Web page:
Carrying out Nelson’s climate change plan over the next several decades will require re-ordering of priorities for citizens, according to a city councillor and the city’s mayor.
“Nelson Next is a multi-decade planning document,” says Councillor Rik Logtenberg. “It will require a fairly big transformation in everybody’s behaviour and in their daily routines and habits.”
The plan lists hundreds of actions, some small, some very ambitious, that will help us reduce greenhouse gases (GHGs) and mitigate the effects of climate change.
The result of almost two years of research, discussion and consultation, the plan is centred around aspirations in seven areas: transportation, buildings, mitigating the effects of climate change, ecosystem health, renewable energy, waste management, and municipal operations.
Nelson’s goal is a 75 per cent reduction in community wide GHGs by 2030 and net zero by 2040. The city is aiming for net zero in its own operations by 2030.
In Nelson, according to research done for the city’s climate change plan, 59 per cent of greenhouse gas emissions come from transportation, and 33 per cent from heating with natural gas.
Transportation and buildings are two emission sources that municipalities have a lot of control over, through urban design and building regulations. So it is hardly surprising that they are the listed in Nelson Next as the first two of Nelson Next’s seven aspirations.
In the area of transportation, the plan contains a list of about two dozen tactics, including:
• Offer a limited-time free parking pass for electric vehicles registered in Nelson
• Implement and enforce an anti-idling bylaw
• Increase the parking meter rate in the designated downtown area to reduce congestion, traffic noise, and pollution
• Require large subdivisions to contribute to a fund earmarked for active transportation infrastructure, upgrades, and connectivity
• Explore the feasibility of an on-demand, electric micro-transit shuttle to move residents and guests through downtown and surrounding areas on a continuous service loop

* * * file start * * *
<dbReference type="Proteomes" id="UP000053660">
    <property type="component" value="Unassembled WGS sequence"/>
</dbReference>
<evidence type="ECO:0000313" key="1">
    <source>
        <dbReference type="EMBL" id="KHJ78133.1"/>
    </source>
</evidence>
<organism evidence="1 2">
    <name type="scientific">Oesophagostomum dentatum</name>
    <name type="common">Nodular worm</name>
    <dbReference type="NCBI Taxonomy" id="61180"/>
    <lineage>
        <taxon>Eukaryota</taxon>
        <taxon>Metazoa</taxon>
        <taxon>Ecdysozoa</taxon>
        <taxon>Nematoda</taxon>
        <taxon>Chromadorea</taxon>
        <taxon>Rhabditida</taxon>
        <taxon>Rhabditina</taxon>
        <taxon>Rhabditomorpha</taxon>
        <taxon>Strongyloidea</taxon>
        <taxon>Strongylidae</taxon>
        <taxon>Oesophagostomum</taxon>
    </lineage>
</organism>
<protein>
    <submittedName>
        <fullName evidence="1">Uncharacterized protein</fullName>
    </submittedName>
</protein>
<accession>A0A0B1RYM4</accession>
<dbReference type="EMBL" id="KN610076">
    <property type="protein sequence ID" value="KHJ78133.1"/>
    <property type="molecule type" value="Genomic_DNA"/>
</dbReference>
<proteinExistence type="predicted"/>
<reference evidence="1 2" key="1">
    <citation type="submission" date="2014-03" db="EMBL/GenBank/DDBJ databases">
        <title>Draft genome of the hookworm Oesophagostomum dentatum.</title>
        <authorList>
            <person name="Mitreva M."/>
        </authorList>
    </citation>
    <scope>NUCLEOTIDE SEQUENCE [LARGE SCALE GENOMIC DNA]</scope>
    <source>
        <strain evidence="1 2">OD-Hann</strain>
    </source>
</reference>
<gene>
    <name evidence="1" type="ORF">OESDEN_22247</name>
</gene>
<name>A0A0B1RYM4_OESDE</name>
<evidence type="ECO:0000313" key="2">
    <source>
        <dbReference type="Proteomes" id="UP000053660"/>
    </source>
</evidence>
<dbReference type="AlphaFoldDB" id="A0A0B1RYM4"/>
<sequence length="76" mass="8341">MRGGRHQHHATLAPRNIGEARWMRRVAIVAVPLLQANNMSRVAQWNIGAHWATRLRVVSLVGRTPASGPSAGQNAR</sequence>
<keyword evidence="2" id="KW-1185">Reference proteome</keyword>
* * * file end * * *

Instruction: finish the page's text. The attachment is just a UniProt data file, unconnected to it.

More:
• Establish a low emissions zone – a defined area where access by certain types of fossil-fuel vehicles is prohibited
• Invest annually in the design and construction of new walking and cycling infrastructure as set out in the city’s Active Transportation Plan.
Logtenberg says these things will be introduced gradually and experimentally, moving from the easy-to-accept to the more difficult. As an example, he points to the city’s electric bicycle subsidy program, already in place, in which homeowners are offered low-interest loans to be repaid on their hydro bill.
This program aims to get people used to electric bikes. It also helps people identify as someone who is taking action on the climate crisis, Logtenberg says.
“At the beginning we want to prioritize actions that will help people become more receptive to the harder things that will come later on.”
But by then perhaps they won’t seem so hard, he says.
Logtenberg said the city has already started with some of those basics, including, in addition to e-bike subsidies, the High Street bicycle corridor, installation of charging stations for electric vehicles (EVs), and minimum requirements to make all new buildings EV charging-ready.